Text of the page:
The gene therapy treatment is used to treat metachromatic leukodystrophy (MLD), which causes severe damage to a child’s nervous system and organs
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A life-saving treatment touted as the most expensive drug in the world is being rolled out by the NHS for babies and young children suffering from a rare and fatal genetic disease.
The gene therapy treatment, known by its brand name Libmeldy, is used to treat metachromatic leukodystrophy (MLD), which causes severe damage to a child’s nervous system and organs.
Those suffering from the disease typically have a life expectancy of between five and eight years.
The single-dose treatment has a reported list price of more than £2.8 million, which would make it the most expensive drug in the world.
However, the treatment can now be offered to young patients in England after the health service said it negotiated a “significant confidential discount”.
Libmeldy, manufactured by UK-based pharmaceutical firm Orchard Therapeutics, works by removing the patient’s stem cells and replacing the faulty gene that causes MLD before re-injecting the treated cells into the patient.
The NHS said it prevents the development of a crucial enzyme that leads to a build-up of fats, which destroy the protective layers around the child’s nerves.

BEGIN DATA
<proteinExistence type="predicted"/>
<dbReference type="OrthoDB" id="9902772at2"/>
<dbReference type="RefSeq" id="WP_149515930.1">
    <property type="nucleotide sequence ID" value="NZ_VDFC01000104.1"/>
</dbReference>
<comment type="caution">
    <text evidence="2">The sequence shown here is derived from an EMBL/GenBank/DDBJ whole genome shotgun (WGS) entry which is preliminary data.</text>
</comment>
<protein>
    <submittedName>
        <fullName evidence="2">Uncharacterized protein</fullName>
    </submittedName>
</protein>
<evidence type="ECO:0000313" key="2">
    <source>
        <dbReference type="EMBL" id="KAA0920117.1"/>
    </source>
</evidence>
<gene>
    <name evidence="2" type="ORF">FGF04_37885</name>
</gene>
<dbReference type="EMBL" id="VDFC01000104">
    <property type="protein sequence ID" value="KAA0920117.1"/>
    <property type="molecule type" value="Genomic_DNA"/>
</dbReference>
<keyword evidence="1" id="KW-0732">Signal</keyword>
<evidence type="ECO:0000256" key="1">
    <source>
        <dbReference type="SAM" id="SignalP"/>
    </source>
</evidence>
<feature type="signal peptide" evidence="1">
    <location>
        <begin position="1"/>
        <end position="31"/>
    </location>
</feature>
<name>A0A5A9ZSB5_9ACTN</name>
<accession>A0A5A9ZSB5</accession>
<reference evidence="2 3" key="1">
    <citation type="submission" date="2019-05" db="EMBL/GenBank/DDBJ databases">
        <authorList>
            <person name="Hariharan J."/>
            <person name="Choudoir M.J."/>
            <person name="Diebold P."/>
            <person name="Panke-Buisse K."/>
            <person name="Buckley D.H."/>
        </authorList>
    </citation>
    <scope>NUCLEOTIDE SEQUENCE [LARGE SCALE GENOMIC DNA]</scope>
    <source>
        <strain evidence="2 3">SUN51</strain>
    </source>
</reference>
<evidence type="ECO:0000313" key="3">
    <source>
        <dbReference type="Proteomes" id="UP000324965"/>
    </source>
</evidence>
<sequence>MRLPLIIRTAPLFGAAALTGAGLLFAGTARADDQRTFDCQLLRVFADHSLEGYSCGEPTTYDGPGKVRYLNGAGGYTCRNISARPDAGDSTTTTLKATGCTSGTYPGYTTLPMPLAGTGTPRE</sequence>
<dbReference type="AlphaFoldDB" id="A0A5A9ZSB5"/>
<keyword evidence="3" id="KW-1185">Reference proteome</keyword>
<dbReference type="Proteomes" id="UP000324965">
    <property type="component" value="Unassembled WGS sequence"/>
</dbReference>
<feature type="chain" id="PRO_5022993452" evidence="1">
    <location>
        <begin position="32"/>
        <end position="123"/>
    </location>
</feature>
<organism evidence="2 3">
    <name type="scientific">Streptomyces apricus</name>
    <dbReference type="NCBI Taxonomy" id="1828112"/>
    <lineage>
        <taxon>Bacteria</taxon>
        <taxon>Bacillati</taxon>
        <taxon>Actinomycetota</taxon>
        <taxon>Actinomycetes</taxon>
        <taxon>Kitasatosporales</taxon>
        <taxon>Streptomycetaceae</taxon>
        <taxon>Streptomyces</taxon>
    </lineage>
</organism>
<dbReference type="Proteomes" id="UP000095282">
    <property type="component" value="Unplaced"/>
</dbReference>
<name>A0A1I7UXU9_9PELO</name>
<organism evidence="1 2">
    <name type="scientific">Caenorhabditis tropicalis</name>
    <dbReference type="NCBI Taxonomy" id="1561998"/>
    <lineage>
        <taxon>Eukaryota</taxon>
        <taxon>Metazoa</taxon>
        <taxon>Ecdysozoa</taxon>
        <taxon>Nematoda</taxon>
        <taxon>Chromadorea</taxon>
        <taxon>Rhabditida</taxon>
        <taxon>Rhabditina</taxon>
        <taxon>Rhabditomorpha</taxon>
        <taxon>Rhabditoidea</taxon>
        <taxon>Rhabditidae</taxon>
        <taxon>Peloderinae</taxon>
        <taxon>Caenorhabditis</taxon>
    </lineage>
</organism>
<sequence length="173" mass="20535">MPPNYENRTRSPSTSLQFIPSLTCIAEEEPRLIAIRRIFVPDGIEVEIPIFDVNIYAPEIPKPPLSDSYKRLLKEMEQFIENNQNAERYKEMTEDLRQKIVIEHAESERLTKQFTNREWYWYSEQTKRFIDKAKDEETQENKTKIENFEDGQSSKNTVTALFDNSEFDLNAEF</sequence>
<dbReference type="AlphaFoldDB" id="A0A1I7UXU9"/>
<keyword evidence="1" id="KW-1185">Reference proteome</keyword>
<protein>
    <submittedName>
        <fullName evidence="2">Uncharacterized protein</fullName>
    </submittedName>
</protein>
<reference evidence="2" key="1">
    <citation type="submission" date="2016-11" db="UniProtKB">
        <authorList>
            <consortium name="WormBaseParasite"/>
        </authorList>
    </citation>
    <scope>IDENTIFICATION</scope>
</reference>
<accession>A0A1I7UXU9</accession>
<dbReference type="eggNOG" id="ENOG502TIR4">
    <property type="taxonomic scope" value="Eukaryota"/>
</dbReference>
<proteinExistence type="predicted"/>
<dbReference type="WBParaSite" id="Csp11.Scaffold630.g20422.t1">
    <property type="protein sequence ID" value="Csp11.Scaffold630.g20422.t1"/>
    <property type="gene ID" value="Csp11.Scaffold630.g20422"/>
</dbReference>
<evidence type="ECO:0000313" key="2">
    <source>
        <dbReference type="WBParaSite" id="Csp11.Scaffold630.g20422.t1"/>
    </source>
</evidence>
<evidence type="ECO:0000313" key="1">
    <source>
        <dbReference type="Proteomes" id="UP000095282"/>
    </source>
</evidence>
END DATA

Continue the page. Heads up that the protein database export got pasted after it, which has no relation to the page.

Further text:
The most common form of MLD usually develops in babies younger than 30 months and can lead to loss of sight, speech and hearing, as well as difficulty moving, brain impairment, seizures, and eventually death, the health service said.
It is estimated that around four babies born every year in England will have the condition.
The treatment will be available on the NHS from Manchester’s Center for Genomic Medicine at Saint Mary’s Hospital – one of just five European sites that will administer the treatment, and the only site in the UK.
The previous most expensive drug was Zolgensma, a one-off gene therapy to treat Spinal Muscular Atrophy (SMA) in babies and young children, which had a reported list price of £1.79 million per dose.
NHS chief executive Amanda Pritchard said: “This revolutionary drug is a life-saver for the babies and young children who suffer from this devastating hereditary disorder and will spare their families untold heartache and grief.
“The deal we have struck is just the latest example of NHS England using its commercial capabilities to make good on the NHS Long Term Plan commitment to provide patients with cutting-edge treatments and therapies at a price that is fair to taxpayers.
“It also shows that while rolling out the world-leading NHS Covid vaccination programme, and caring for people with the virus, the health service is also doing its very best to care for millions of patients with other conditions.”